Sure, working out boosts your mood and burns fat. But it can also bring annoying side effects like bacne. Here's some advice.

By News & Views
April 29, 2015
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Sure, your workout boosts your mood and burns fat. But it can also bring annoying side effects. Some advice:


Long training runs can rub painful welts—even when your shoes fit perfectly. Avoid popping a blister, which only invites infection; just cover it with a bandage. If it’s really painful, clean it with soap and water and use a sterilized needle (wipe it in rubbing alcohol) to puncture and drain it, but don’t peel the skin. Apply an antibiotic ointment and a bandage. To help prevent blisters, rub on some Foot Glide ($10; before you head out.

Post-workout aches

The technical term: delayed-onset muscle soreness. It typically happens when you increase the intensity of your workouts and begins about 24 hours after a session. Seriously sore muscles can make you feel like you deserve a day off, but lying around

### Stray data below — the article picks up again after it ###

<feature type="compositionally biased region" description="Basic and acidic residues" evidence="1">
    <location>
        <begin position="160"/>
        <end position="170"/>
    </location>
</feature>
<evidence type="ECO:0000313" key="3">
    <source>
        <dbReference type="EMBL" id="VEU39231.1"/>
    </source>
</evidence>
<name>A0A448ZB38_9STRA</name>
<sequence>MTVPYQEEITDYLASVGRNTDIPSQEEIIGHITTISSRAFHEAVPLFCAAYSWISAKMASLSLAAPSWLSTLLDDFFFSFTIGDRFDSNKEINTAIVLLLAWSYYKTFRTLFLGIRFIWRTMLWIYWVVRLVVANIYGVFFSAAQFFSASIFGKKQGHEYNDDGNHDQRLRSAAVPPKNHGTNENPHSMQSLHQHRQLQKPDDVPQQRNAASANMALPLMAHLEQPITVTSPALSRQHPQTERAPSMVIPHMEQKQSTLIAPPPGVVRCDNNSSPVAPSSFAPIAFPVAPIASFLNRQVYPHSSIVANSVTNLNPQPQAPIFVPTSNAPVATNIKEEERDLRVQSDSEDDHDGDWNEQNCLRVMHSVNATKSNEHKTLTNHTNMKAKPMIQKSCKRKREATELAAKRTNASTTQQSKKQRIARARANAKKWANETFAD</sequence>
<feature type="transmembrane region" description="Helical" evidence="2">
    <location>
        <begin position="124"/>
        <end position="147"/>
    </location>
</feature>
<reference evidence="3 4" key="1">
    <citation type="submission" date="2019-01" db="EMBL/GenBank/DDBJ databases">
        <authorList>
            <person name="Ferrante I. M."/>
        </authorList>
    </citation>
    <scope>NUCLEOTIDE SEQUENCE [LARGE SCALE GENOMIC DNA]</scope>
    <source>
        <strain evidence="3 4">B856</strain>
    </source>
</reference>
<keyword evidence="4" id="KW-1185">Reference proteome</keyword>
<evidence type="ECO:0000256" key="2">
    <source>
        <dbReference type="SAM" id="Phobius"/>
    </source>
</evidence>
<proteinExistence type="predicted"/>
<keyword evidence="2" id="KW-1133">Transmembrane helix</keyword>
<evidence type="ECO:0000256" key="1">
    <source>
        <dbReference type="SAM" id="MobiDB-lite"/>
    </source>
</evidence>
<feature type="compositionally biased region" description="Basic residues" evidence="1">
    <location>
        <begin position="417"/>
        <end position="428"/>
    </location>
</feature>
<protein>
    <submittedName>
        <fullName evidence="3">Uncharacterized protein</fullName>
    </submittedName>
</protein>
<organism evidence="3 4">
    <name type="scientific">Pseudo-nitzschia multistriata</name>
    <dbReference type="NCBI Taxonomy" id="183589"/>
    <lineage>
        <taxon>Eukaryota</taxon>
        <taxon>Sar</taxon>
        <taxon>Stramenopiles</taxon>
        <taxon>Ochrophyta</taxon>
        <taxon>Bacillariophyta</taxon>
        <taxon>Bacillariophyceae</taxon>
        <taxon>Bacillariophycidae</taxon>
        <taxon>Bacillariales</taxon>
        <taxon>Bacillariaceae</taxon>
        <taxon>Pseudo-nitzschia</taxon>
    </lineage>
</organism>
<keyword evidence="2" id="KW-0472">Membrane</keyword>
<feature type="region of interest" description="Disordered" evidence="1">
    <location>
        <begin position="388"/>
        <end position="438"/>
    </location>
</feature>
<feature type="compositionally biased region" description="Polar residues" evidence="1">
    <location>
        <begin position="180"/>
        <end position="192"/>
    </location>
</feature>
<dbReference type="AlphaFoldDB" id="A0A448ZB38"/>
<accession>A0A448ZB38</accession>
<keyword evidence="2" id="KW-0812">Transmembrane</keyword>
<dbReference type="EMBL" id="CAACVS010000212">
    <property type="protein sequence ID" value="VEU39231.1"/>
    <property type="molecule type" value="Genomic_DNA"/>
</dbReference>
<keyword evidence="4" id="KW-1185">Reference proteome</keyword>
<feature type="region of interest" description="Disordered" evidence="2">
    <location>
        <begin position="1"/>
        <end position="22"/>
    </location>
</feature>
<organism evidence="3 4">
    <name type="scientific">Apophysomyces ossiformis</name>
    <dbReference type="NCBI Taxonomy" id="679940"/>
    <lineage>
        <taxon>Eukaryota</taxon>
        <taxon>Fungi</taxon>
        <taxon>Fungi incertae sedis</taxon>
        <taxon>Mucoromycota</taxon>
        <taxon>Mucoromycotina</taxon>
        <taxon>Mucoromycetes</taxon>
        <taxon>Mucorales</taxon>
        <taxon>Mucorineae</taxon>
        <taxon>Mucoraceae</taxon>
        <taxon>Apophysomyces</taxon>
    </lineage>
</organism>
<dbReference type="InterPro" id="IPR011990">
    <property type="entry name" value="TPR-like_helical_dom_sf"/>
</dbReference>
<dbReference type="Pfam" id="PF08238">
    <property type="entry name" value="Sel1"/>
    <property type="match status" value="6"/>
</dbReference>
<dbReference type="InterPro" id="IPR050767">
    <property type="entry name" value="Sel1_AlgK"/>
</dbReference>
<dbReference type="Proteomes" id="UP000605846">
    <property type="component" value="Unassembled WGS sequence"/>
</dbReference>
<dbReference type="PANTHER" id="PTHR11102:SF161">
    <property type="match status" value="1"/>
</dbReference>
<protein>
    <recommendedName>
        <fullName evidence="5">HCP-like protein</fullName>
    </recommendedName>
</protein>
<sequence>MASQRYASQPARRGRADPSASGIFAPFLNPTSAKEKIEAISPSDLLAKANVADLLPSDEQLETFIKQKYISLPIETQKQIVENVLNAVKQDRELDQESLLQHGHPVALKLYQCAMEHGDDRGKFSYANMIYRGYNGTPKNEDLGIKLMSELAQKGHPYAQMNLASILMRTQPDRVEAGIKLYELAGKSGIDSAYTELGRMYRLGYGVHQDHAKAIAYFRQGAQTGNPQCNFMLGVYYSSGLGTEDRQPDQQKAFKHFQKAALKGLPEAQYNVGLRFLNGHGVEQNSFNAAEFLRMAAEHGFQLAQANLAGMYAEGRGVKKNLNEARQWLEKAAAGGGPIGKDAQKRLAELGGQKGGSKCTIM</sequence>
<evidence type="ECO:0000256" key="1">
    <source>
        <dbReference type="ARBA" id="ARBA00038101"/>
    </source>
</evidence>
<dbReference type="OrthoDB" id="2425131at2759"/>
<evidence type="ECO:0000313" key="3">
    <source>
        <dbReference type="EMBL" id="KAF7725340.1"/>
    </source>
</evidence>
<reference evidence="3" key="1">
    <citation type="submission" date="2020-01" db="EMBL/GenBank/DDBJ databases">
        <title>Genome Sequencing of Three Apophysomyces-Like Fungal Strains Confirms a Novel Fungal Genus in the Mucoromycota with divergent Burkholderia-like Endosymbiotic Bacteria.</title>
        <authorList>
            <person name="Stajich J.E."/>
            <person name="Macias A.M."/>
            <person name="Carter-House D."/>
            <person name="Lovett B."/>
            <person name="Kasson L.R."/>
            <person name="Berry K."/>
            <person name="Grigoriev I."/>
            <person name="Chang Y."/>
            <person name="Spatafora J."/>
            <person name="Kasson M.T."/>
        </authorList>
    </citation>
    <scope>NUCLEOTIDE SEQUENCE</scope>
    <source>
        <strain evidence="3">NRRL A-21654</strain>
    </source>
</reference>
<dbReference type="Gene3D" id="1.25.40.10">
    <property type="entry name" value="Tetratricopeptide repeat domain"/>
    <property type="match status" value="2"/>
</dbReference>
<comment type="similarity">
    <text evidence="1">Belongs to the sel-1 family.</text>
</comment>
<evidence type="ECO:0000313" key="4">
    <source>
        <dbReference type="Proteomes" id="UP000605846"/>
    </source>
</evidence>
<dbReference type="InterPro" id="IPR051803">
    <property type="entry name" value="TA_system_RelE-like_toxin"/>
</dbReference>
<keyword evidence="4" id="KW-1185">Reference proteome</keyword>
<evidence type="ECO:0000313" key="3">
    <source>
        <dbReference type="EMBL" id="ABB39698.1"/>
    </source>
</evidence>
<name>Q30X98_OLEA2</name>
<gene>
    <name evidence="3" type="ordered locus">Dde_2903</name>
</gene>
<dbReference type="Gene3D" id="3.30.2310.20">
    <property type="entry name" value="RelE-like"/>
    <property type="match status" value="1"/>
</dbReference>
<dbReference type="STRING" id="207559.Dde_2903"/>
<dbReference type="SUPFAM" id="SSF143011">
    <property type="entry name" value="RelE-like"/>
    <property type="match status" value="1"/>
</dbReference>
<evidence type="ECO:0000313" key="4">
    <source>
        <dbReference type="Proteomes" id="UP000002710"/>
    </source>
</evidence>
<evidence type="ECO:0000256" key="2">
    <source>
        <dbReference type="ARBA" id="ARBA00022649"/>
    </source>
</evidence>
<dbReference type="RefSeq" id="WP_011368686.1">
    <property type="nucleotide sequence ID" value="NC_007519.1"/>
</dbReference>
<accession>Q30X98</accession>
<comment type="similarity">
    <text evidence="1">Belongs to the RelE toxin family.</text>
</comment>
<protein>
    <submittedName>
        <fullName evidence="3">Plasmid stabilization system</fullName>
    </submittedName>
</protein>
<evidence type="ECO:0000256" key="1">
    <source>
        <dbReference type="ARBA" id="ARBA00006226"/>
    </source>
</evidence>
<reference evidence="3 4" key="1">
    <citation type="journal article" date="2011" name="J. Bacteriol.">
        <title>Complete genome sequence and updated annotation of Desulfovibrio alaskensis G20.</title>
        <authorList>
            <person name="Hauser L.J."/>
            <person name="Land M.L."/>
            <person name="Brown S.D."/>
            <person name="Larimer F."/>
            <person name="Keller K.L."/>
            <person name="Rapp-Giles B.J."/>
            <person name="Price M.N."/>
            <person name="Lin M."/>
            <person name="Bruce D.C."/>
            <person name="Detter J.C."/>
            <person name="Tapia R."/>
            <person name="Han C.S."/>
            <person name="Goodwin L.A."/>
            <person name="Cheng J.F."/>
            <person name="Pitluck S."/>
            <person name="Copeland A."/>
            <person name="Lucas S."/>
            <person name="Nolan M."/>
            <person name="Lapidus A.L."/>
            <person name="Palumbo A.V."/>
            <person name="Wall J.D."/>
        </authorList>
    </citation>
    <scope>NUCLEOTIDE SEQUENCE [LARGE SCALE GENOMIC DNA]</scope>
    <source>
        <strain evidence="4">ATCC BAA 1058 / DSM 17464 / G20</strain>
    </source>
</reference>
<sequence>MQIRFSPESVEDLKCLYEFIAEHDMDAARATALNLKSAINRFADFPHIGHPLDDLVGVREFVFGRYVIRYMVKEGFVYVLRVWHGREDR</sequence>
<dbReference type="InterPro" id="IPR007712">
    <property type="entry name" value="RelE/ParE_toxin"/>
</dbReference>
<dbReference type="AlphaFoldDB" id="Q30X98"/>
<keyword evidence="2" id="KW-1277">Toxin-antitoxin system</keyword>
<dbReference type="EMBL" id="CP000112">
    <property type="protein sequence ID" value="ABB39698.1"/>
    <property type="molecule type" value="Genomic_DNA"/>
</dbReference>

can make the pain worse. Instead, do something low-
impact, like swimming or walking. If it hurts to, say, raise your arms, you can take ibuprofen. Heat applied to the sore areas can also help.

Sports bra acne

Changing out of damp workout clothes ASAP and still getting bacne? It’s likely acne mechanica, pustules caused by trapped moisture and heat combined with friction. You aren’t about to stop working out (or skip a sports bra), but you can nix the effects of friction. Wash up right after you sweat with a body wash containing salicylic acid, which can help calm breakouts. Gently cleanse the area with your hands—scrubbing will cause more irritation.